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  1. Frederick E. Brenk (forthcoming). Auorum Spes Et Purpurei Flores: The Eulogy for Marcellus in Aeneid VI. American Journal of Philology.
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  2. Frederick E. Brenk (2011). (H.-G.) Nesselrath Ed. Plutarch. On the Daimonion of Socrates: Human Liberation, Divine Guidance and Philosophy: Introduction, Text, Translation and Interpretative Essays (SAPERE 16). Tübingen: Mohr Siebeck, 2010. Pp. X + 225. €49. 9783161501388 (Hbk). €29. 9783161501371 (Pbk). [REVIEW] Journal of Hellenic Studies 131:274-275.
  3. Frederick E. Brenk (2007). With Unperfumed Voice: Studies in Plutarch, in Greek Literature, Religion and Philosophy, and in the New Testament Background. Steiner.
  4. Frederick E. Brenk (2007). Zeus’ Missing Ears. Kernos 20.
    In his treatise On Isis and Osiris, Plutarch tries to explain the meaning of a statue or image of Zeus in Crete, which had no ears. An Egyptian or Egyptianizing image with separate ears, perhaps on a stele, incomprehensible to Greeks, but common in Egypt, might have given rise to Plutarch’s bafflement and fantasy interpretation.Dans son traité De Iside et Osiride, Plutarque essaie d’expliquer la signification d’une statue ou d’une image de Zeus en Crète, qui n’avait aucune oreille. Une image (...)
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  5. Frederick E. Brenk & Ferdinando Lo Cascio (2000). S. Jedrkiewicz: Il convitato sullo sgabello. Plutarco, Esopo ed i Sette Savi . (Filologia e Critica, 80.) Pp. 171. Pisa and Rome: Istituti Editoriali e Poligrafici Internazionali, 1997. Paper. ISBN: 88-8147-102-. [REVIEW] The Classical Review 50 (01):286-.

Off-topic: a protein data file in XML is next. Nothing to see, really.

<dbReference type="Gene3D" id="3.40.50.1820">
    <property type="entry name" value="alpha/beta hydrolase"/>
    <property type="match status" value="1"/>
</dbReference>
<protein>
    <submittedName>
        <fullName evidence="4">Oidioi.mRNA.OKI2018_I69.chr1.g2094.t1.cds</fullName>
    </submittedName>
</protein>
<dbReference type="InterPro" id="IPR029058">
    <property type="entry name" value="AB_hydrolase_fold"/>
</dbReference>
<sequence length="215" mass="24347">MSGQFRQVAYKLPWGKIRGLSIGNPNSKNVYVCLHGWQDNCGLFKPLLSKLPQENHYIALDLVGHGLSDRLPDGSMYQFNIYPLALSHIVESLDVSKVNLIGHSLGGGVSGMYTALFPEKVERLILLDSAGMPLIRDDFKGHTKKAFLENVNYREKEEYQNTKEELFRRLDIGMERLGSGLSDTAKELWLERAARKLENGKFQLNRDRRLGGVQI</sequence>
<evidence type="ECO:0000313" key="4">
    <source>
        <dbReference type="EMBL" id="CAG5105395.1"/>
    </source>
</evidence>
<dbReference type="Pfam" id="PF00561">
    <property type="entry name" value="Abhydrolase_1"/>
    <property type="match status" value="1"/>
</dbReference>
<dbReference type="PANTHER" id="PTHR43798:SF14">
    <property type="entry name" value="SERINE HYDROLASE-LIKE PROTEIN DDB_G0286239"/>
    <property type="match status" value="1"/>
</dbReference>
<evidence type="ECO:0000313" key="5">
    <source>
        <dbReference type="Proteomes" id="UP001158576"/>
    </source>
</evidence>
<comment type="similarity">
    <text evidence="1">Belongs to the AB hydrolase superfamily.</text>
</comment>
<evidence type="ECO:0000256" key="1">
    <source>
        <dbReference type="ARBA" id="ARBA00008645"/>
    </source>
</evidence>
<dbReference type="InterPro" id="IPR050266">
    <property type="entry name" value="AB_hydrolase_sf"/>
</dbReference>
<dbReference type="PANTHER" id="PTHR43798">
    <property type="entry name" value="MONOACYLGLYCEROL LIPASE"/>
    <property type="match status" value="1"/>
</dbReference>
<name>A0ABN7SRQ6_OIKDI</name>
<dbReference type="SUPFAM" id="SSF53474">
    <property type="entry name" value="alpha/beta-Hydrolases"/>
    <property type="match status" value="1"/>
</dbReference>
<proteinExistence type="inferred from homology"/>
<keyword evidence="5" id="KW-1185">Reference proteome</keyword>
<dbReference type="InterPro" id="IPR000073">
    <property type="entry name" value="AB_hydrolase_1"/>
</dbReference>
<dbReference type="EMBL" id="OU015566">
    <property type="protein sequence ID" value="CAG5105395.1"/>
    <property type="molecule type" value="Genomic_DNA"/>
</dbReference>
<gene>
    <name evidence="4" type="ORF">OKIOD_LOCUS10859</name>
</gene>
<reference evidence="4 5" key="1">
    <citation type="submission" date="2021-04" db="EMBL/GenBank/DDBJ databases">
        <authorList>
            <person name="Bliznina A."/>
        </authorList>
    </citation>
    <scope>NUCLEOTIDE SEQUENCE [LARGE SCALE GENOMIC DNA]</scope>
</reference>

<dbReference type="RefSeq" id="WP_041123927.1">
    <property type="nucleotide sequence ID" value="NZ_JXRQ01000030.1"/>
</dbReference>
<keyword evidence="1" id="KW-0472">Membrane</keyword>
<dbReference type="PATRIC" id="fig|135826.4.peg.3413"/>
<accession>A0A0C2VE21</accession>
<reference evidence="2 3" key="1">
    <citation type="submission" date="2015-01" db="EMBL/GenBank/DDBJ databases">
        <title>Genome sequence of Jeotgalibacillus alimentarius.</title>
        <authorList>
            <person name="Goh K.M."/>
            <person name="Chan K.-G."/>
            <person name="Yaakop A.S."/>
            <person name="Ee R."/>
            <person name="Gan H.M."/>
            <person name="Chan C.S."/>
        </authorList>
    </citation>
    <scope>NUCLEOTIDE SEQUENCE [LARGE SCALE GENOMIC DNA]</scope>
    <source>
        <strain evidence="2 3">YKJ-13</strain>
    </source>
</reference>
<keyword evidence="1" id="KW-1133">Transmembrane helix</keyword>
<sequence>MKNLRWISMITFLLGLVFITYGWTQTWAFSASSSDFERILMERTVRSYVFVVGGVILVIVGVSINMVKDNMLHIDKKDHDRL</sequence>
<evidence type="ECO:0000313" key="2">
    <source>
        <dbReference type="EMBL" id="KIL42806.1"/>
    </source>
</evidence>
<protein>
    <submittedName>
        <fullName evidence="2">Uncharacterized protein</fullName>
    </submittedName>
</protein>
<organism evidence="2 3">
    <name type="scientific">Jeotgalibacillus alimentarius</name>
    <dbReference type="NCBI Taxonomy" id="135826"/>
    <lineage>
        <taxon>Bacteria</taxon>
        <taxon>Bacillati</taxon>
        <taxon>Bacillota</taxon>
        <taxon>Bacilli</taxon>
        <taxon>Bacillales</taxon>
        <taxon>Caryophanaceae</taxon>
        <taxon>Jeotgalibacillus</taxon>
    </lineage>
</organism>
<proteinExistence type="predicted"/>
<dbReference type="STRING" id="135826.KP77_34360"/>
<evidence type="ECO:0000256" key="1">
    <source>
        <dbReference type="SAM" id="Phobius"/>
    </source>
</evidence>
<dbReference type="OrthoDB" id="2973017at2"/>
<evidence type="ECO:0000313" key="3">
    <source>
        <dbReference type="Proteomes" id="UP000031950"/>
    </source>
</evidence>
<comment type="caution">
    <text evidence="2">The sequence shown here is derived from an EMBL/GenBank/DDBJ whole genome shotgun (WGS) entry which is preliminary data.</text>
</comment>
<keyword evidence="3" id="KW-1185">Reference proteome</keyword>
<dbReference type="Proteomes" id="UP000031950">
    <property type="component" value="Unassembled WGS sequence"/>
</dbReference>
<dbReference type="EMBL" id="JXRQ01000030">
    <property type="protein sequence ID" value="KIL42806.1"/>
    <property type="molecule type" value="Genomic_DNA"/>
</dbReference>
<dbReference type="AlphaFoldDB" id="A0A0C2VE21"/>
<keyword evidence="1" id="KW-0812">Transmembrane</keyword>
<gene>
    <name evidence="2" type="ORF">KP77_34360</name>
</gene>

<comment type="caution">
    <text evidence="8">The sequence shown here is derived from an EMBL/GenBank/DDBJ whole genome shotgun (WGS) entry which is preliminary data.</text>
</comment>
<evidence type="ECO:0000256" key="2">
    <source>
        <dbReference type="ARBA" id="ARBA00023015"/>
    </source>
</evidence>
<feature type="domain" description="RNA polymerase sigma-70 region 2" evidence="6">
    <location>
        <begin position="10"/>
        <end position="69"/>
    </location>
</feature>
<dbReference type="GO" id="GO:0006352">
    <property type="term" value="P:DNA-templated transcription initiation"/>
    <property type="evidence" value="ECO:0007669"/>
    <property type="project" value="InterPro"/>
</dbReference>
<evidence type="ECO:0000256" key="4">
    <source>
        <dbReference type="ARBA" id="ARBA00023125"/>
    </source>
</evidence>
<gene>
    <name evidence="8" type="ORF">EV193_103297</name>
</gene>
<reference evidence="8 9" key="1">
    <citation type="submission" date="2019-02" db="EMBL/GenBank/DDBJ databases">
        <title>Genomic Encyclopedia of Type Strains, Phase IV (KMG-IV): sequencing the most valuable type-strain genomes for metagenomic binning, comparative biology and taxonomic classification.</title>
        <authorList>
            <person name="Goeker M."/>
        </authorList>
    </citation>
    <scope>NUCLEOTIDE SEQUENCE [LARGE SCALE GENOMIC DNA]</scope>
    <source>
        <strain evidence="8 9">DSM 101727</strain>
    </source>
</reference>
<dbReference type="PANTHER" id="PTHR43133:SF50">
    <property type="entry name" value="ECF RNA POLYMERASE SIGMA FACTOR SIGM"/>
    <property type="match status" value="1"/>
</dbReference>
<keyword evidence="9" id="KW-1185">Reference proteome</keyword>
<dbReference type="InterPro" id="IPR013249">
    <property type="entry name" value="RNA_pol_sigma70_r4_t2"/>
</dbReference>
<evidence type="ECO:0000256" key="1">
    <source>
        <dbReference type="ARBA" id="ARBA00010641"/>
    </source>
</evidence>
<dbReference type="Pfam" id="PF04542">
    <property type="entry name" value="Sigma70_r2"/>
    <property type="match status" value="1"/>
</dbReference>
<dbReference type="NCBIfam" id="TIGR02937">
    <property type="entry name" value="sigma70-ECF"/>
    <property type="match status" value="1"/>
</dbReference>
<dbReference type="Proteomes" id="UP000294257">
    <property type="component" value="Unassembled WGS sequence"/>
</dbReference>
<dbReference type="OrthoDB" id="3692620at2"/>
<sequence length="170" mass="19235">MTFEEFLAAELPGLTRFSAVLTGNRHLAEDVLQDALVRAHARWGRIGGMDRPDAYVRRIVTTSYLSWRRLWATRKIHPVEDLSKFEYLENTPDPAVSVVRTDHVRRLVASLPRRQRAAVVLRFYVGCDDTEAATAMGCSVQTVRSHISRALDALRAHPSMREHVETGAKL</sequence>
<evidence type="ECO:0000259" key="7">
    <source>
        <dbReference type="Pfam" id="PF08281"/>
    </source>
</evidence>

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  6. Frederick E. Brenk (1998). Artemis of Ephesos: An Avant Garde Goddess. Kernos 11:157-171.
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  7. Frederick E. Brenk (1998). Relighting the Souls: Studies in Plutarch, in Greek Literature, Religion, and Philosophy, and in the New Testament Background. Franz Steiner Verlag.
    This collection contains many stimulating and important articles from the Plutarch renaissance, especially on the interaction between divine and human worlds, ...
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  8. Frederick E. Brenk (1990). 'Purpureos Spargam Flores': A Greek Motif in the Aeneid? Classical Quarterly 40 (01):218-.
    The interplay of Greek and Roman motifs in the Marcellus eulogy at the end of the Sixth Book of the Aeneid presents a complicated study in literary history. The association of roses with the dead is more Roman than Greek, but perhaps not so much so as one might imagine. Roses are not entirely absent from the Greek milieu, and in fact Vergil apparently drew on Greek rose motifs for the eulogy. Archaeology reveals that roses were an important symbol on (...)
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  9. Frederick E. Brenk, Plutarch, J. Defradas, J. Hani & R. Klaerr (1987). Oeuvres Morales. Tome Ii. Consolation a Apollonios, Preceptes de Sante, Preceptes de Mariage, Le Banquet des Sept Sages, De la Superstition. Journal of Hellenic Studies 107:206.
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  10. Frederick E. Brenk (1980). The Twofold Gleam. Thought: A Journal of Philosophy 55 (1):81-97.
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